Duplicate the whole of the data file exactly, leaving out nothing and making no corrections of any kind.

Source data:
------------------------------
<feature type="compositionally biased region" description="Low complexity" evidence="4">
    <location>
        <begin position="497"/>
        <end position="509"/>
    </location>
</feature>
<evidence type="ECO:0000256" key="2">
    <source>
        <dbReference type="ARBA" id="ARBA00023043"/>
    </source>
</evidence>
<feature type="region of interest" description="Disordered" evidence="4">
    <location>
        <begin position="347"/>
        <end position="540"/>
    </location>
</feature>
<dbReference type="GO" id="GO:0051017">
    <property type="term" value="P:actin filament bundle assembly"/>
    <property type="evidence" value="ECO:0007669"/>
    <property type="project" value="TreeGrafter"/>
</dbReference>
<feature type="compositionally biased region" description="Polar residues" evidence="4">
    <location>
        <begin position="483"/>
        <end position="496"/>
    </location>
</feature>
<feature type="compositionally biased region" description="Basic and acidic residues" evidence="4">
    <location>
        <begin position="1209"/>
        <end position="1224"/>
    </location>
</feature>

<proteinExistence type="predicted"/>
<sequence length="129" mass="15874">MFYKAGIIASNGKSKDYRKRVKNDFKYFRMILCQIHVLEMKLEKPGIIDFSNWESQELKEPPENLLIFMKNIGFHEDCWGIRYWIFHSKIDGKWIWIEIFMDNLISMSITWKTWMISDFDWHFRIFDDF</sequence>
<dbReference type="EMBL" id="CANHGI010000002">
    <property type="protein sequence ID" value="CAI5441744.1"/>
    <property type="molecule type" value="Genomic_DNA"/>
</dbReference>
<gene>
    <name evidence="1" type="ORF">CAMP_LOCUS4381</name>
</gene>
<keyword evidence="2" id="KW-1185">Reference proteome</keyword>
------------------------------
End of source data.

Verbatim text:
<feature type="compositionally biased region" description="Low complexity" evidence="4">
    <location>
        <begin position="497"/>
        <end position="509"/>
    </location>
</feature>
<evidence type="ECO:0000256" key="2">
    <source>
        <dbReference type="ARBA" id="ARBA00023043"/>
    </source>
</evidence>
<feature type="region of interest" description="Disordered" evidence="4">
    <location>
        <begin position="347"/>
        <end position="540"/>
    </location>
</feature>
<dbReference type="GO" id="GO:0051017">
    <property type="term" value="P:actin filament bundle assembly"/>
    <property type="evidence" value="ECO:0007669"/>
    <property type="project" value="TreeGrafter"/>
</dbReference>
<feature type="compositionally biased region" description="Polar residues" evidence="4">
    <location>
        <begin position="483"/>
        <end position="496"/>
    </location>
</feature>
<feature type="compositionally biased region" description="Basic and acidic residues" evidence="4">
    <location>
        <begin position="1209"/>
        <end position="1224"/>
    </location>
</feature>

<proteinExistence type="predicted"/>
<sequence length="129" mass="15874">MFYKAGIIASNGKSKDYRKRVKNDFKYFRMILCQIHVLEMKLEKPGIIDFSNWESQELKEPPENLLIFMKNIGFHEDCWGIRYWIFHSKIDGKWIWIEIFMDNLISMSITWKTWMISDFDWHFRIFDDF</sequence>
<dbReference type="EMBL" id="CANHGI010000002">
    <property type="protein sequence ID" value="CAI5441744.1"/>
    <property type="molecule type" value="Genomic_DNA"/>
</dbReference>
<gene>
    <name evidence="1" type="ORF">CAMP_LOCUS4381</name>
</gene>
<keyword evidence="2" id="KW-1185">Reference proteome</keyword>